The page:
June 24, 2017
June 24, 2017
June 28, 2017
In recent years, the use of Unmanned Aerial Systems (UAS) has seen an explosive growth, thanks to the drop in cost of the aerial vehicles themselves, as well as the associated avionics. Additionally, the release of the Part 107 UAS rules by the FAA has resulted in a new landscape for UAS operations in the National Airspace System (NAS) and it is reasonable to expect that UAS will only be incorporated into novel and yet to be conceived applications in the near future. As it stands today, while the established players in the aerospace industry, like the major aircraft manufacturers, are still a major part of this UAS landscape, most of the growth and novel applications are driven by small businesses and startup companies. In this relatively uncharted landscape of UAS operations in the NAS, there is significant competition among UAS designers, manufacturers and end users in coming up with new and novel designs and operations for the UAS. As with other industries, it is natural to expect that the invisible hand of the market, as well as evolution by natural selection will shape the future of UAS designs and operations – and in a few years, it will result in a small, but proven and well-established set of UAS designs that are used for most of the UAS operations.
Thus, it is not beyond the realm of possibility that during these initial years, there will be a demand from the industry for aerospace engineers who are capable of designing, building and flight testing a UAS from the ground up, purely from specifications/requirements. On the other hand, as time passes, and the designs converge to a small set of proven UAS platforms, the demand for graduates from a multitude of engineering disciplines, including aerospace, electrical and computer science, as well as sciences including chemistry, biology, geography, geographical information sciences, who are capable of leveraging these UAS platforms to perform any given goal/mission is only going to grow.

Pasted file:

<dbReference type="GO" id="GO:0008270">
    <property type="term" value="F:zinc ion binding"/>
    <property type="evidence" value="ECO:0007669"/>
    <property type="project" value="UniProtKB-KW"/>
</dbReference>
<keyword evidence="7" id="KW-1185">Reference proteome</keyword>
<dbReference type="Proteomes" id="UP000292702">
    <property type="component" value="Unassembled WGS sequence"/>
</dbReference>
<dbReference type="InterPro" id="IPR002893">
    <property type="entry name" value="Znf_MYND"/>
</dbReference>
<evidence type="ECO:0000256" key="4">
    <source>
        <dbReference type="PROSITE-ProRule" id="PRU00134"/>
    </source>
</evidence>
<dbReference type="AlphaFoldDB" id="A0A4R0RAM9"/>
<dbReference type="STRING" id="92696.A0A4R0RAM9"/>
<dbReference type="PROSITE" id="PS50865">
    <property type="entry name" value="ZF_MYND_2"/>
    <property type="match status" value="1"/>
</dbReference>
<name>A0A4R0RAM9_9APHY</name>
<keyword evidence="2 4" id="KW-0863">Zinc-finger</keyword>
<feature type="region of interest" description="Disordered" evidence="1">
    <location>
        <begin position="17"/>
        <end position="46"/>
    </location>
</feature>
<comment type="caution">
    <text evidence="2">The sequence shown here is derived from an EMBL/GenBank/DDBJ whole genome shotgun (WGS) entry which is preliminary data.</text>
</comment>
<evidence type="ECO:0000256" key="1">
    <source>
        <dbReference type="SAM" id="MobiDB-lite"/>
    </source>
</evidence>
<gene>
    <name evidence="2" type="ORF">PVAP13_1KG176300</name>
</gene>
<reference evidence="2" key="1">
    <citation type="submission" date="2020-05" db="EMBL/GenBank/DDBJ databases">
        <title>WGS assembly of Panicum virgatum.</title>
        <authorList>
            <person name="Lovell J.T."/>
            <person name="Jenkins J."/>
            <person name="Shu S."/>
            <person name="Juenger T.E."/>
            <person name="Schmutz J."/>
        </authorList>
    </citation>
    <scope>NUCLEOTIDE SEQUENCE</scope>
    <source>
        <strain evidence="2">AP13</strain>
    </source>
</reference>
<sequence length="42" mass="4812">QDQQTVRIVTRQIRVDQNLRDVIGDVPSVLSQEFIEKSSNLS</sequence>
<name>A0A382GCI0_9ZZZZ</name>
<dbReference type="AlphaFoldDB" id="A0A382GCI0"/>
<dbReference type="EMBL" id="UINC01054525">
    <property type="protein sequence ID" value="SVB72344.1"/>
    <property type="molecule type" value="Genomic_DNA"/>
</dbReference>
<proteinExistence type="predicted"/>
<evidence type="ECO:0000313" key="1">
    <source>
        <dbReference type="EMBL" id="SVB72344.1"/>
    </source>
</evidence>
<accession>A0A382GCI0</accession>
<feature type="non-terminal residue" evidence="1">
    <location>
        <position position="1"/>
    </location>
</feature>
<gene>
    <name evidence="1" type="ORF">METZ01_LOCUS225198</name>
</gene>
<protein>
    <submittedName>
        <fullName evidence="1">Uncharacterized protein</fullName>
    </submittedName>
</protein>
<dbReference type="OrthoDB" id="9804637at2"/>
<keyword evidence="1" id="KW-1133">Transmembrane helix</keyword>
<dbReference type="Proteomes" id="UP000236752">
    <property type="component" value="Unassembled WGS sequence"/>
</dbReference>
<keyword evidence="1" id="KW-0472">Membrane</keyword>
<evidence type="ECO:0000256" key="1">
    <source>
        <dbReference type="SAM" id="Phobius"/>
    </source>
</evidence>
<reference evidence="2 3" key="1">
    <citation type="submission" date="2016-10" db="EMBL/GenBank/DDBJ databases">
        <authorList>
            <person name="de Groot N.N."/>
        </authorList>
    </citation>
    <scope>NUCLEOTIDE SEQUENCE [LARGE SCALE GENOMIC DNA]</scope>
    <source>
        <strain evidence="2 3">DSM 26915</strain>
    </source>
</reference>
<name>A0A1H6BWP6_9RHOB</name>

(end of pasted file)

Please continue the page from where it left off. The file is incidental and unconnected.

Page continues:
Very few academic programs, if any exist in the country that provide this comprehensive experience to their graduates. On the other hand, a number of student UAS competitions like the annual American Institute of Aeronautics and Astronautics (AIAA) sponsored Design, Build, Fly (DBF) competition, the Society of Automotive Engineers (SAE) AeroDesign competitions, as well as the Association for Unmanned Vehicle Systems International (AUVSI) Student Unmanned Aerial Systems (SUAS) competitions are ideal avenues for students to complement their classroom knowledge with hands-on experimental experience.
Among these competitions, AUVSI’s SUAS competition is unique in that it is designed to be a truly multi-disciplinary “systems design” competition – student teams are required to execute complex mission scenarios such as aerial photography, target (image) recognition, geo-tagging, geo-referencing, obstacle avoidance and others. In this paper, we will explore the efficacy of student participation in the AVUSI SUAS competition in complementing a student’s classroom experience in learning core aerospace engineering concepts with skills from other disciplines that are needed to succeed in a “systems” world.
At the same time, we will also explore the efficacy of the set of core courses in a typical aerospace engineering curriculum for use in such competitions. This could potentially identify topics as well as teaching methodologies that can be improved to enhance the student learning experience and help develop graduates with a more diverse and complementary knowledge and skill set.
Gururajan, S. (2017, June), Work in Progress: Feedback Reinforcement of Classroom Learning of Aerospace Design and Performance Concepts Through a Hands-on Design-Build-Fly-Redesign Loop Paper presented at 2017 ASEE Annual Conference & Exposition, Columbus, Ohio. 10.18260/1-2--29158
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